YEAR 2018 N.º 1
Contractual freedom and protection of the athlete's private life
When the well-known tennis player Sharapova announced that she had been found positive in a doping control, most of the sponsors immediately asked and obtained the termination of the contract. The tennis player's image had lost appeal to the public and the sponsors were no longer interested in her, economically.
According to studies conducted by Katrien Lefever for New Media and Sport magazine, the turnover of the sponsors of Tiger Woods fell by 12 billion dollars after the wife of the well-known golfer discovered the betrayal and asked for the divorce.
In Italy, the jurisprudence recently ruled on the request for termination of the sponsorship contract against a well-known soccer player after the news that the testimonial had attended a party with transsexual prostitutes. According to the sponsor, such an episode had irreparably compromised the public image of the player so that there was no longer any economic interest.
The preceding examples highlight the growing attention of sponsors to all aspects of athletes' lives, including respect for ethical and moral values.
Sometimes, as in Sharapova’s case, respect for ethical values in the exercise of sports is emphasized; at other times, as in Tiger Wood’s or Ronaldo’s case, attention is drawn to the behavior that testimonials have in their private life.
As part of this work, we intend to verify whether and to what extent the sponsor can reserve control over the athlete's behavior.
To reconstruct exactly the issues just outlined, it is necessary to preliminarily define the subject of the sponsorship agreement.
Sponsorship is part of the broader phenomenon of the so-called sports marketing. The athlete grants a third party, for a fee, the opportunity to economically exploit their image.
Indeed, the negotiation places the image of the sponsee in a one-to-one relationship with the sponsor, creating a phenomenon of mutual interdependence.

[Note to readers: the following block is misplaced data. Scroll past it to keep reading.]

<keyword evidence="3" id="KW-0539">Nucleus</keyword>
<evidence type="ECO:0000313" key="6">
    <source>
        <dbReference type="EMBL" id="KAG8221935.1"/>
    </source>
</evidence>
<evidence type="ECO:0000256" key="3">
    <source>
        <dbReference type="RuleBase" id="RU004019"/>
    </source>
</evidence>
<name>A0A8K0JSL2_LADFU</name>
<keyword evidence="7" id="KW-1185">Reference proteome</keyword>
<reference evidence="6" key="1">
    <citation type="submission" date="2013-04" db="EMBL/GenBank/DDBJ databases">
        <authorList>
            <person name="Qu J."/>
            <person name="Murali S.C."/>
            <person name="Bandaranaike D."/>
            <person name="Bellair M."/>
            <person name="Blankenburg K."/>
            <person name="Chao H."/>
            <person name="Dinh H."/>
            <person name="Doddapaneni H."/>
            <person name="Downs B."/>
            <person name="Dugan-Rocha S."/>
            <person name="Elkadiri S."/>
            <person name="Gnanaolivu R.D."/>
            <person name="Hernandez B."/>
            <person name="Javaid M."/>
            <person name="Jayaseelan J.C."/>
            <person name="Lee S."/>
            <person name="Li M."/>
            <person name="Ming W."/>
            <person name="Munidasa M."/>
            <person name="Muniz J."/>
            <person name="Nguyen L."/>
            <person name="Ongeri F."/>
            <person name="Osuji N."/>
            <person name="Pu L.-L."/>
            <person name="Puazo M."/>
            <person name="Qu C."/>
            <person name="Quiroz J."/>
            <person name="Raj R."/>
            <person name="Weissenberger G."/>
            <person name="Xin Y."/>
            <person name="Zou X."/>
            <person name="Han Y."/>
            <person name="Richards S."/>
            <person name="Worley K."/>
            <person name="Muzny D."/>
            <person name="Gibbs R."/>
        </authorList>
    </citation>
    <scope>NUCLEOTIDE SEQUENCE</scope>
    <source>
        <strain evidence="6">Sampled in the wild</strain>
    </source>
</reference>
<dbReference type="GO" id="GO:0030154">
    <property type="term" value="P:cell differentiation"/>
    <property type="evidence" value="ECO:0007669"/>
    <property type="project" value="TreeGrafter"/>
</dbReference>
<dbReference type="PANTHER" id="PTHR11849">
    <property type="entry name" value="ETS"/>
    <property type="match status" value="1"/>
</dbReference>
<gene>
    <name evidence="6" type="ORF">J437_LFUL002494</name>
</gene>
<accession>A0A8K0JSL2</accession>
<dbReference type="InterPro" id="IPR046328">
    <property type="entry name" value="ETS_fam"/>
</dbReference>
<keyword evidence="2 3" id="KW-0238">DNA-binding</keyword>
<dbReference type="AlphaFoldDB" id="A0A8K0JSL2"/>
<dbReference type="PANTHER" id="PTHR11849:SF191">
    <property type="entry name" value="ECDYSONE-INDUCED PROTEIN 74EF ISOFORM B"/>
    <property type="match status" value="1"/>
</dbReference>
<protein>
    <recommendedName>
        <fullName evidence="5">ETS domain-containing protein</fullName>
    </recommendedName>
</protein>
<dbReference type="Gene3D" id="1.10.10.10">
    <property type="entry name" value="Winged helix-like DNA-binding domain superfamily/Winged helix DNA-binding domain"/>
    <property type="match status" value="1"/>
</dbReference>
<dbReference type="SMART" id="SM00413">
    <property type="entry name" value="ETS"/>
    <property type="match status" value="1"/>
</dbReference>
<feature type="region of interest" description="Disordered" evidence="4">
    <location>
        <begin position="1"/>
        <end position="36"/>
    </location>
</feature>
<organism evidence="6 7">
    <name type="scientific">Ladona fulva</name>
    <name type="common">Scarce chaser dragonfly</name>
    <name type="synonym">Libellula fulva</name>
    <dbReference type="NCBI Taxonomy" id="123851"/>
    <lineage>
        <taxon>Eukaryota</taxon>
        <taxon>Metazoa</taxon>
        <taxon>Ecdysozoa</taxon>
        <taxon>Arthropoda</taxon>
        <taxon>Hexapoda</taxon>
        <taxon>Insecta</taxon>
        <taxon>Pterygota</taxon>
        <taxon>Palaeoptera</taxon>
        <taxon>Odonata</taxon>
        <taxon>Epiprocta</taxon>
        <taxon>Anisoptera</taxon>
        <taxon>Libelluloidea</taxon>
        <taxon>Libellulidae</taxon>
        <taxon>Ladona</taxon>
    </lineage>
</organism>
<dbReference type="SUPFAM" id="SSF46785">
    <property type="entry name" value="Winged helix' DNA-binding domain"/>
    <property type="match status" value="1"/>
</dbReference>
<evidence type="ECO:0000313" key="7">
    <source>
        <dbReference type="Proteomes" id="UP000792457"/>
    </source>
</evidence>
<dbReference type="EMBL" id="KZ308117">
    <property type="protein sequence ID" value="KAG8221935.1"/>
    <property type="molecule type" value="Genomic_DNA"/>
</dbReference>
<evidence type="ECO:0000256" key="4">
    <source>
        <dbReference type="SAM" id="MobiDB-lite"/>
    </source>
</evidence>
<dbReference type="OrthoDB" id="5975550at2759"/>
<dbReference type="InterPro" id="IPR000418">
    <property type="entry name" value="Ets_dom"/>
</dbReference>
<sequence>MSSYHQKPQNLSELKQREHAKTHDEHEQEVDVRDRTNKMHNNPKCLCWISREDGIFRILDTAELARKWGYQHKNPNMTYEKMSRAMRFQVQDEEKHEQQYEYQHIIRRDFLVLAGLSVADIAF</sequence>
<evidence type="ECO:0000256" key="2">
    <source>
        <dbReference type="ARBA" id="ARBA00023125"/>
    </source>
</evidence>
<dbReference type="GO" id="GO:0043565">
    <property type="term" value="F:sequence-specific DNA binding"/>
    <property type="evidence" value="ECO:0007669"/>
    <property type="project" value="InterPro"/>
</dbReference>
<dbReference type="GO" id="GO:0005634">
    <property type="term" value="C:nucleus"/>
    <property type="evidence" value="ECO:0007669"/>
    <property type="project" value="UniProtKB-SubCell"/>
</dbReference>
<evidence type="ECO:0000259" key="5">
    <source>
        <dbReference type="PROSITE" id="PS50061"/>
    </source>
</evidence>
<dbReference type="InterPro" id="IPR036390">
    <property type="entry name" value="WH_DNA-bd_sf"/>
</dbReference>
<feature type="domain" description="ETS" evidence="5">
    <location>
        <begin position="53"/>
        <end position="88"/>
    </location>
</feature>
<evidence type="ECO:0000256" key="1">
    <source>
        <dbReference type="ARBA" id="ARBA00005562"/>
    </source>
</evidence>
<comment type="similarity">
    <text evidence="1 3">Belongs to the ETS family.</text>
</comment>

By linking their distinctive signs to the image of an athlete, the sponsor tends to identify the success of their brand with that of the testimonial.
In sociology the phenomenon is known as meaning transference, because it involves (in the consumer's perception) the translation of the values embodied by the celebrity onto the sponsored product. Indeed, it has been observed that the sponsorship contract determines a real exchange of notoriety.
Hence the interest of the sponsor not only for the competitive events but also for those of a personal nature of the sponsored, because the greater popularity of the testimonial will correspond to the greater commercial success of the sponsor. At the same time, the deterioration of the image of the testimonial can have repercussions on the sponsored product to the point of arousing the interest of the sponsor in ending the contractual relationship.
Some authors noted, when identifying the content of the obligations assumed by the testimonial, that the interest of the lender does not end in that their brand circulates in the market transported by the reputation of the sponsee. The sponsorship would rather aim at transferring the positive opinion that the public associates with the image of the testimonial to its business.
Ultimately, the interest of the sponsor does not concern the image itself of the sponsee, but the positive characterization that connotes it. The image is therefore highlighted in a dynamic perspective, and its suitability to meet the lender's needs ultimately depends on the interaction of all the factors that determine the success of the testimonial with the sponsor's target audience.
It has therefore been argued that the testimonial's performance does not end with the consent to have one's image matched with the lender's brand; the sponsee would rather be required to actively work to preserve his popularity with the public.
In this perspective, however, we end up assigning to the lender a power of control, at least indirectly, over all the elements that may affect the success of the testimonial: from those relating to competitive activity to the most intimate and inviolable aspects of his/her personality.
Such a conclusion, certainly unacceptable if affirmed in absolute terms, requires the interpreter to make a reconstructive effort aimed at identifying exactly the appropriate equilibrium point to ensure the fair balance of the opposing interests of sponsor and sponsee.
In Italy, the Supreme Court stated that the testimonial does not undertake any obligation either to achieve certain sporting results or to make the lender achieve a certain advertising return.
Rather, the Supreme Court specifies that the object of the sponsorship consists solely in allowing the dissemination and disclosure of the name and image of the sponsee together with the sponsor's brand.
According to the Supreme Court, then, the sponsor's image has not a positive response from the public; the sentence expressly states that, in advertising reports "it does not matter so much that one speaks well, but that one speaks of who wants to be known and remembered".